ROCHESTER, Minn. — Fourteen years ago, April Jean Sorensen, a 27-year-old aspiring dental hygienist, wife and marathon runner had a day that began like any other. She worked her regular morning shift at UPS and then went to class at Rochester Community and Technical College.

But Sorensen’s day and life ended horrifically that afternoon shortly before police officers and firefighters found her murdered in her Rochester home.

Fourteen years later, Sorensen’s murder remains unsolved, only one of three in the city that continue to perplex local investigators to this day. Rochester police Lt. Tom Faudskar said this week that the case is still open and active and investigators continue to follow up on tips. The Rochester Police Department is expected to host a news conference later this month about Sorensen’s April 17, 2007, murder. Sorensen’s family is not expected to take part in the news conference.

April 17, 2007

Rochester police were called about 12:30 p.m. April 17, 2007, to Sorensen’s home in the 4800 block of 22nd Avenue Northwest for a report of smoke coming from the home. A cable TV technician who was scheduled for a service call arrived to see a haze through the home’s storm door and he could hear the smoke alarm going off.

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The technician called 911. Firefighters arrived and found Sorensen’s body on the bedroom floor after they extinguished the fire. Investigators believe it was set in an attempt to cover up her murder. The door to the bedroom had been closed, allowing the fire to burn hot enough to damage the contents of the room so that very little forensic evidence could be recovered.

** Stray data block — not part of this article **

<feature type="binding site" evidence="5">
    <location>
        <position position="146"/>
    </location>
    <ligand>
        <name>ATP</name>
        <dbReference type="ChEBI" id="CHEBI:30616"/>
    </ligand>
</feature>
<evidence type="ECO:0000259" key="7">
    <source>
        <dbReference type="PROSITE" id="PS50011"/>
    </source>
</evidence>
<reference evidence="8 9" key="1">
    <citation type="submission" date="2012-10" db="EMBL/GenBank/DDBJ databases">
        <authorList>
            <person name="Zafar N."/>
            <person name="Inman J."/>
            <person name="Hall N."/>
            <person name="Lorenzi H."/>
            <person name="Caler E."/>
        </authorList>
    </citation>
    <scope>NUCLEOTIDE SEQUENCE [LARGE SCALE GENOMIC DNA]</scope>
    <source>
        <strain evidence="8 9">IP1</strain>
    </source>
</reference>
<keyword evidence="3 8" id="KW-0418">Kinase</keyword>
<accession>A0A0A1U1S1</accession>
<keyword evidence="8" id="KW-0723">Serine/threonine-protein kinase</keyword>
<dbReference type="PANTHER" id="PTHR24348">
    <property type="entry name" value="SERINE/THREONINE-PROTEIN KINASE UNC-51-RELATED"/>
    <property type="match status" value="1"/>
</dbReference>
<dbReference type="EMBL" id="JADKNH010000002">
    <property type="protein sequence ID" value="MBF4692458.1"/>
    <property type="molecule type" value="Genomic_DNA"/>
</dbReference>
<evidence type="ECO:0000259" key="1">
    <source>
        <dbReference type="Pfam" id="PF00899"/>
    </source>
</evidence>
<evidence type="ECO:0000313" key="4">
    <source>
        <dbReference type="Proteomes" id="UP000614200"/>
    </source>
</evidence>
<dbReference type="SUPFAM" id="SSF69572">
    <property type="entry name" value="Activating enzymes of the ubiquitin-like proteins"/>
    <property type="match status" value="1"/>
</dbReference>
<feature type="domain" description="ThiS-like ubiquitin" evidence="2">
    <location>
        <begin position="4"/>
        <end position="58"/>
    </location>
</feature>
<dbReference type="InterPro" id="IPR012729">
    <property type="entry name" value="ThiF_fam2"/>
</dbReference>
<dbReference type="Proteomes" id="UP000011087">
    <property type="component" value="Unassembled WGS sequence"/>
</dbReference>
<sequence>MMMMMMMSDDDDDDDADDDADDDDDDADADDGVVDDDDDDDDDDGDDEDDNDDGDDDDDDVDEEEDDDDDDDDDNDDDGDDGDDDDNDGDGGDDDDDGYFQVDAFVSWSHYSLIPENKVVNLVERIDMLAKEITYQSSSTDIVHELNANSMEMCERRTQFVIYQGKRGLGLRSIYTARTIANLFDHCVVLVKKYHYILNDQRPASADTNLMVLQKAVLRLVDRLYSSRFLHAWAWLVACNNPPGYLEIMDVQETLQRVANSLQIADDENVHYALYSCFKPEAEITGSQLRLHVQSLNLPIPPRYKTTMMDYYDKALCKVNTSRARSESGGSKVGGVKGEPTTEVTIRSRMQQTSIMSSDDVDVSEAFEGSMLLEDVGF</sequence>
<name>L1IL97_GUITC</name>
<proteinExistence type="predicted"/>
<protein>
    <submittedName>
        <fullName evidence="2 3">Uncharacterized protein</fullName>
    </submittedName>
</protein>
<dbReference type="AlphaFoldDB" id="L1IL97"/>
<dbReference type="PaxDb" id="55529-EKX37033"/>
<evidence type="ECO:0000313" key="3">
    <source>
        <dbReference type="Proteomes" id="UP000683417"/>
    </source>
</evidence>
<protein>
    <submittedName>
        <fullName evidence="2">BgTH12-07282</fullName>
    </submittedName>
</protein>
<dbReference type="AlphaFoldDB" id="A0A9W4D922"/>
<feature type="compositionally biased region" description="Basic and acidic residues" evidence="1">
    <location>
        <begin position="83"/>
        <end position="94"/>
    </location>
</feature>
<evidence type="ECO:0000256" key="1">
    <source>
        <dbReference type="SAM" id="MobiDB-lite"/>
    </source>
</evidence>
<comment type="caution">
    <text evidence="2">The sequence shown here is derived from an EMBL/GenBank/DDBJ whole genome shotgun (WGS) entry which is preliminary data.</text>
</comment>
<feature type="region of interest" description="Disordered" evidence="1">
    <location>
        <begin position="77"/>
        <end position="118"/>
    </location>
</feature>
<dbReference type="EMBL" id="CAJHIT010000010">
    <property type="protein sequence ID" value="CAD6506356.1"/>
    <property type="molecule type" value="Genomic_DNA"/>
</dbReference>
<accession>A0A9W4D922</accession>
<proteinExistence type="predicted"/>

Still, investigators collected hundreds of pieces of evidence from the home. Some of that evidence contained human DNA but there's been no match – yet.

April Sorensen (Rochester and Olmsted County Crime Stoppers)
April Sorensen (Rochester and Olmsted County Crime Stoppers)

There was no witness to the crime and neighbors reported seeing nothing unusual that morning. Even so, investigators have been able to piece together what likely happened. There are signs that Sorensen was physically assaulted with an edged weapon -- possibly a knife of some sort -- but the weapon wasn’t found.

An autopsy revealed Sorensen was strangled and stabbed to death. In 2017, Capt. John Sherwin said police had done a complete reanalysis of every piece of evidence that was taken from the crime scene. Sherwin was a patrol sergeant at the time of Sorensen’s murder and the first officer inside the house Sorensen shared with her husband.

Suspects

Shortly after Sorensen’s murder, police worked with the FBI to create a likely profile of the suspect.

Former police Capt. Brian Winters said in late 2007 that the attacker was probably a single male who could blend into residential neighborhoods easily without raising suspicion. Winters said evidence indicated the offender was comfortable being in a stranger's home uninvited, meaning he likely had broken into or stolen property from other homes.